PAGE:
At Wealth Legacy Institute, we use a model known as the tax control triangle to diversify the taxation on your retirement savings. It is a mix of 3 types of accounts taxable, tax-free, and tax-deferred. Using this mix strategically can reduce your tax burden and helps you keep more of your hard-earned retirement savings in your pocket.

5. Paying Too Much in Fees 

Before choosing a personal financial advisor to work with you on your retirement plan, understand the difference between the types of advisors and how much you'll be paying for their services. Commissions or high management fees paid to your financial advisor can add up quickly. You should always ask about fees before working with an advisor so you have a clear understanding of how they are compensated. So work with a financial planner who is right for you, with a clear fee structure, to set your retirement on the best path.

6. Not Consolidating Accounts

If you’re like most people, you may have lost track of old retirement accounts from different jobs you’ve had in the past. In the financial business, these are known as ‘orphaned accounts’ and they result in lost money for you if you don’t claim them. To avoid this mistake, consolidate all the accounts from your former employers by rolling them over into a single retirement account.

An investment professional such as a financial planner can take care of the leg work for you by helping you track down all the forgotten accounts and completing the necessary paperwork to move them.

If you have lost accounts, we suggest checking out the National Registry of Unclaimed Retirement Benefits. You may be surprised by what is out there! 

7. Thinking Retirement Will Magically Solve All Your Problems

Retirement won't make your problems go away. You will still be the same person you were a day before you retired and still have the same worries and weaknesses. Relationships with your partner may require some adjusting through the retirement phase. And if you have been putting off important conversations about your dreams for retirement, now is the time to talk with your family.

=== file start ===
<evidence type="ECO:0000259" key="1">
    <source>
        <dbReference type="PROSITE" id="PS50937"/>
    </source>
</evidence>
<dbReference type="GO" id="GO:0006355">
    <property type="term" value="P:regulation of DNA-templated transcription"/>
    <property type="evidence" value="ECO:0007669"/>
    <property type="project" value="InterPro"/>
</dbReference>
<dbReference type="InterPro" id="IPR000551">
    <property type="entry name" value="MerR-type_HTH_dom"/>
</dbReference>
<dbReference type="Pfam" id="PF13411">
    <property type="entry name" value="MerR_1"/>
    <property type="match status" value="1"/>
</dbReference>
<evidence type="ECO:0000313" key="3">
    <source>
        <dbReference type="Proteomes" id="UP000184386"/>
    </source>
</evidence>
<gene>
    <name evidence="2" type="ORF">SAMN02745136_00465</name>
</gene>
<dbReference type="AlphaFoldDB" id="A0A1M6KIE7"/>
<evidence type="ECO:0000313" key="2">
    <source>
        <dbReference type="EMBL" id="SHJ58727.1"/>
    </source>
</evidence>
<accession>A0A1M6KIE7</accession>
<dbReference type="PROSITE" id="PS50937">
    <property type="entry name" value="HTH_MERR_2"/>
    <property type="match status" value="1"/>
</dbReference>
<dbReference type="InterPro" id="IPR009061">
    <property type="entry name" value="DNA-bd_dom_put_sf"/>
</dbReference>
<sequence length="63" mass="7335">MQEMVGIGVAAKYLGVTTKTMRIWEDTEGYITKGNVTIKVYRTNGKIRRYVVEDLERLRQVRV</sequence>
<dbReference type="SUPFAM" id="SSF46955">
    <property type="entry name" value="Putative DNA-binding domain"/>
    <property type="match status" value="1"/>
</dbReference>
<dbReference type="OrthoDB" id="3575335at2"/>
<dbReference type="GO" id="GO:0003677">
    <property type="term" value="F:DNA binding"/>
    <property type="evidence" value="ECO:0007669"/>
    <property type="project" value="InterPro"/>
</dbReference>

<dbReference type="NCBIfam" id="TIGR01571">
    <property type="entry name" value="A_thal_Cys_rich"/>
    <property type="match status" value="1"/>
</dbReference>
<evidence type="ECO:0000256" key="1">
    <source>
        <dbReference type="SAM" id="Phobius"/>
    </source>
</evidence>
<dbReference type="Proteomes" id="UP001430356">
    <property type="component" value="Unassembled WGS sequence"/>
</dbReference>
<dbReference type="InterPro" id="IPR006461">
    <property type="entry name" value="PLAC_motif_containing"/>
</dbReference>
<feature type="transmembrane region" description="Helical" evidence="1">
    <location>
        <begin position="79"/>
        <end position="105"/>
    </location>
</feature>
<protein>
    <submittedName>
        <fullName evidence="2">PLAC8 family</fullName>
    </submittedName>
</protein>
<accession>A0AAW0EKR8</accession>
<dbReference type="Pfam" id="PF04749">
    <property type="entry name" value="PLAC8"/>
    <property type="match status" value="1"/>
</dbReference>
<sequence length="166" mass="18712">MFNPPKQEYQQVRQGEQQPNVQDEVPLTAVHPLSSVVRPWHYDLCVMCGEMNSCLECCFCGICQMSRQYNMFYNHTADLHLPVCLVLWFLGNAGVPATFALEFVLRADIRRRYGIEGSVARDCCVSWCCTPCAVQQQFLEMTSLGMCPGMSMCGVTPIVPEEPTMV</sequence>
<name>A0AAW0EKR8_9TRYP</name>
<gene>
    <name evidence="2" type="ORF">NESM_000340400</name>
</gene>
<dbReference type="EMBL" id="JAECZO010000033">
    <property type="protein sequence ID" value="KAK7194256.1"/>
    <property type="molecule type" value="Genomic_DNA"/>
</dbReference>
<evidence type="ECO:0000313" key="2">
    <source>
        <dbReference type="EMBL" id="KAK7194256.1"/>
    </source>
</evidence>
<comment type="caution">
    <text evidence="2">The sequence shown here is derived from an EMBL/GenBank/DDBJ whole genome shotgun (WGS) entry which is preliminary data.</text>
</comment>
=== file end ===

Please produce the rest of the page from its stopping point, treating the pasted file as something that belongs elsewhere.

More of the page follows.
The euphoria that kicks in immediately after retirement is fleeting. You still need to stay active, work on your relationships, and live a life of fulfillment and purpose. So make a deliberate plan for retiring and prepare yourself emotionally. Otherwise, it could cost you the happy life you anticipate.

8. Going In With No Plan

What will your life after retirement look like and how will you get there? If you don't know, you risk entering into retirement unprepared for the opportunities your next phase will present. Instead, you should determine what kind of future you look forward to and make a plan to achieve it.  

A financial plan helps you manage all the moving parts of retirement, such as Social Security, health care, estate planning, unexpected life hurdles, etc. And you'll need to keep managing your money into retirement as you estimate future expenses and expected income. It's best to seek the advice of a financial advisor such as a Certified Financial Planner to ensure your plan works for you. 

The financial investment advisors at Wealth Life Institute can help you create a long-term plan based on your financial and lifestyle goals for retirement. With our essential retirement guide, you'll know what you need to do before retiring to avoid making these biggest retirement mistakes. 

Get the essential retirement planning guide today!